Thambi nurtures a passion tailored to rescue animals

Along with his son Sreejith T, who is an MBA graduate, Thambi rescues snakes, iguanas, pangolins, mongooses, civets, and barn owls.
Thambi and his son Sreejith T with reptiles caught from nearby areas
Thambi and his son Sreejith T with reptiles caught from nearby areasPhoto | Express

ALAPPUZHA: Pattanakkad resident Thambi Narayanan, 55, has been running a tailoring shop near the national highway for decades. Interestingly, he is not known as a tailor but an animal lover who has dedicated his life to saving animals, birds and reptiles that get trapped in human habitation, creating distress for both people and fauna.

Along with his son Sreejith T, who is an MBA graduate, Thambi rescues snakes, iguanas, pangolins, mongooses, civets, and barn owls.

“For more than 20 years, I have been catching snakes and other animals from houses and residential areas in Alappuzha district,” Thambi says.

Recalling how he began rescuing animals, he says: “Once I saw people beating a cobra when it had crawled into a house. In a single beat, its vertebra was broken and it was unable to move. Its pain and struggle created sympathy in me.”

So, he caught snakes using a long stick and let them out in uninhabited areas. Later, he began handing them over to the forest department.

“I started catching snakes because the waterlogged areas in and around us are safe havens for snakes. When heat increases, they enter houses and other structures,” Thambi points out.

In another incident that struck him, he saw a mongoose and a snake fighting near his village. “I rescued both the mongoose and the snake. With that, I realised that catching wild animals is not an easy task. A the same time, mongooses are human-friendly and can be tamed easily,” he says.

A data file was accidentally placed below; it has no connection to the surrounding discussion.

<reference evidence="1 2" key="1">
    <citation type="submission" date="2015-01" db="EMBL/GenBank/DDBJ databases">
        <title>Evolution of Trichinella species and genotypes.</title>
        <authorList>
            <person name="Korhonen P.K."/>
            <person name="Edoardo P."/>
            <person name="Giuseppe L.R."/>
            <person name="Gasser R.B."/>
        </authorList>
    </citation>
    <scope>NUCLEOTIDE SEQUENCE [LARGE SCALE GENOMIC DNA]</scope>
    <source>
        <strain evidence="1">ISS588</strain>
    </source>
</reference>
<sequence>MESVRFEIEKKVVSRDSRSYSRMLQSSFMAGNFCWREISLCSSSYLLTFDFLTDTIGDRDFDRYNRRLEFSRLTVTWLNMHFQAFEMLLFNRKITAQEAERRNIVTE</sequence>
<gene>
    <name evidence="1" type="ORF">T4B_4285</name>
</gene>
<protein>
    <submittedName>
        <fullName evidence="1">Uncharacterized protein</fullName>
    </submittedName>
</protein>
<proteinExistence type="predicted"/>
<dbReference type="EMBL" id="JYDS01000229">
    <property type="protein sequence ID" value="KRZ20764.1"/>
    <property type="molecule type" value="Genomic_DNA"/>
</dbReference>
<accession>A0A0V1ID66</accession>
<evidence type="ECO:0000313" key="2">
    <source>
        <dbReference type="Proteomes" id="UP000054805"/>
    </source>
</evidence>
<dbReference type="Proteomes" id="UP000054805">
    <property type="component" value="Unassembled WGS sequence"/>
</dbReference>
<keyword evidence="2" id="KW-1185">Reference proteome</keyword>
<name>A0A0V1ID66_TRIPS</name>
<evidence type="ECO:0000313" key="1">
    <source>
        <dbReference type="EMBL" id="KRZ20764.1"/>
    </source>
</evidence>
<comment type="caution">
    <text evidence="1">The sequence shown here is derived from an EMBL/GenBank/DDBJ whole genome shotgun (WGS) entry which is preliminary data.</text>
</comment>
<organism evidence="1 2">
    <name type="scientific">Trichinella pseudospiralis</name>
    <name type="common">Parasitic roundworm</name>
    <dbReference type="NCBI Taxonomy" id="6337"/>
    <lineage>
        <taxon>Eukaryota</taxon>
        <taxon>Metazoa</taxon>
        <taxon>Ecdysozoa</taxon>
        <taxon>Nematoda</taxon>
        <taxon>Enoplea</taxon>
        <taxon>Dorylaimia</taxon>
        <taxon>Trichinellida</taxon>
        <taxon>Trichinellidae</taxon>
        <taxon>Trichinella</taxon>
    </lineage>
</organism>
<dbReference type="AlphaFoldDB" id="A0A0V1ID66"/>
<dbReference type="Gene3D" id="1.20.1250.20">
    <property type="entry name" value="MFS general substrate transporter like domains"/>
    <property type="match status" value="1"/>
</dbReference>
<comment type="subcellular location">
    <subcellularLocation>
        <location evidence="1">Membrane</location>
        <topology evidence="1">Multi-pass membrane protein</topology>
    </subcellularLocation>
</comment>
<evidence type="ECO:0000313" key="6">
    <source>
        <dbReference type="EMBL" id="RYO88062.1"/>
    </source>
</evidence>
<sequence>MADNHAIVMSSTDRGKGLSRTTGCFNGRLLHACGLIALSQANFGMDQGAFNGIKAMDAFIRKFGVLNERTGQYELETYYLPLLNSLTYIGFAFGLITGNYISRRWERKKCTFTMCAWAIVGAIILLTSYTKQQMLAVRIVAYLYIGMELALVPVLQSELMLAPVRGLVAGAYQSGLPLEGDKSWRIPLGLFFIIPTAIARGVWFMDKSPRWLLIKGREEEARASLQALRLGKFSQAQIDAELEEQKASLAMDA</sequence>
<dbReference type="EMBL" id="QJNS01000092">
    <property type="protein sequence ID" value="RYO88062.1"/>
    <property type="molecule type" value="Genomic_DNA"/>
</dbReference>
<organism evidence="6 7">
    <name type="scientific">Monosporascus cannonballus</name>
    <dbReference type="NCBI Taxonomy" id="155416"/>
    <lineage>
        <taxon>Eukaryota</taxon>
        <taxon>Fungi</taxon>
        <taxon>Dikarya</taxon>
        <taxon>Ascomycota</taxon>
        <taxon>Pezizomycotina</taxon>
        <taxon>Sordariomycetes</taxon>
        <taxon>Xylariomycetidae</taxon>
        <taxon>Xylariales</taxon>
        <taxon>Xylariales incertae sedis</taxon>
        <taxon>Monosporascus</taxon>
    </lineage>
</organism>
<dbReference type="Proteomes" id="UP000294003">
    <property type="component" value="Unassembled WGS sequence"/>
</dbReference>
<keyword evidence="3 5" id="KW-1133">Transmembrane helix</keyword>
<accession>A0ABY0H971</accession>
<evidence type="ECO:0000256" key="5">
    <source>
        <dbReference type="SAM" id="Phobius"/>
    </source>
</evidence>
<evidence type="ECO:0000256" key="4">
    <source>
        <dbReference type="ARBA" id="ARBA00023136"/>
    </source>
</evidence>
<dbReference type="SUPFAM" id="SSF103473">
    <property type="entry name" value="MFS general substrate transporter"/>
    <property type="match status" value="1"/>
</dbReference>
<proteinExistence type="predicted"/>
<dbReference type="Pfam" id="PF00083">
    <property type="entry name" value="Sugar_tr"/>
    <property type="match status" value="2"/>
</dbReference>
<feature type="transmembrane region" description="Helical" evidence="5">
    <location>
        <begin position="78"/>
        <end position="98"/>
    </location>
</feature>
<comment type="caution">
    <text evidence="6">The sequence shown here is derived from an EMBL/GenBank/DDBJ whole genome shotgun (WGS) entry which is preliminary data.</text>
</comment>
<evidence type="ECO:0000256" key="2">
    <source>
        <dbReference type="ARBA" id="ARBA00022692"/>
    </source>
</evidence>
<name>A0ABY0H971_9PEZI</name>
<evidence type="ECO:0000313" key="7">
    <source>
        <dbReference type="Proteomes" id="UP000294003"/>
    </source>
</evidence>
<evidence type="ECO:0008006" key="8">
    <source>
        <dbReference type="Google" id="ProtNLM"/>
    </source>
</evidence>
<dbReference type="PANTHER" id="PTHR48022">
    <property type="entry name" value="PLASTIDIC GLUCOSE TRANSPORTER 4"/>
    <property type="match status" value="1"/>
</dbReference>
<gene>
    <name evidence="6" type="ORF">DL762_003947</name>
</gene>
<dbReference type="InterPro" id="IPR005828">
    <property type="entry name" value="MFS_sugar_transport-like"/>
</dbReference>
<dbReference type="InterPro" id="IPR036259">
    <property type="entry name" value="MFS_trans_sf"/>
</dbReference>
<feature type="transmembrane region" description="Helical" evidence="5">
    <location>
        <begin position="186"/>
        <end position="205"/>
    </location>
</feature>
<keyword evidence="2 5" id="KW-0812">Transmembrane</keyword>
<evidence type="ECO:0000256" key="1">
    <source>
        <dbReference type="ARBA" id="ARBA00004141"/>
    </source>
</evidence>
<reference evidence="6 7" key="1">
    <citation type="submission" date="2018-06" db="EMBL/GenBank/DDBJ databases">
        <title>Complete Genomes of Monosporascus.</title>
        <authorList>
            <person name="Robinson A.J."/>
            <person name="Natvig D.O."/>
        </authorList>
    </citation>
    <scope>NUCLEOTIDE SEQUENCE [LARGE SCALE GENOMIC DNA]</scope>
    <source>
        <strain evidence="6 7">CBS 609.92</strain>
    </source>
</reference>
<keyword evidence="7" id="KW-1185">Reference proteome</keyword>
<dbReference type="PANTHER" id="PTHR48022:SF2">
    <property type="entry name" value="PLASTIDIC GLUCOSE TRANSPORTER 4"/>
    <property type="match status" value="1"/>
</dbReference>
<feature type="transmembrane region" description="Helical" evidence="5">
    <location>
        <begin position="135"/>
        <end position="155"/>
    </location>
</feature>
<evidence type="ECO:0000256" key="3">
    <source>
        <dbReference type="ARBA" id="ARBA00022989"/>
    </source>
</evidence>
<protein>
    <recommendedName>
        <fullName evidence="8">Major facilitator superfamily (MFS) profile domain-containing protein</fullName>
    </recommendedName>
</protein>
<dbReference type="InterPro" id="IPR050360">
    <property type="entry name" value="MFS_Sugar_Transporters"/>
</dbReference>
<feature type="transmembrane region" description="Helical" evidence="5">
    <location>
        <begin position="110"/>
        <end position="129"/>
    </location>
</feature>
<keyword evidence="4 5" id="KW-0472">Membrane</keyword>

Thambi’s son started supporting him while studying in Class 10. He too is passionate about animals.

Thambi with an iguana
Thambi with an iguana

“Three years ago, I acquired a licence from the forest department for snake-catching after the requisite training. Now I catch an average of 10 to 15 snakes and other animals every week. We keep them in our house. And every Saturday, forest department officials come to my house and later free the rescued animals in the forests,” Thambi says.

Two weeks ago, he caught a python from a plot near his house. He also spotted around 50 python eggs. He handed over the python to the forest department officials but kept the eggs in a bucket, covered with a blanket. Last week, ten of them hatched and he duly handed over the baby pythons to the department. Of the remaining eggs, five more have hatched and they will be handed over to the department on Saturday.

“This was the first time that I found the eggs of a snake. Out of curiosity, I kept them in a bucket for incubation and it had the desired result,” Thambi says.

Related Stories

No stories found.

X
The New Indian Express
www.newindianexpress.com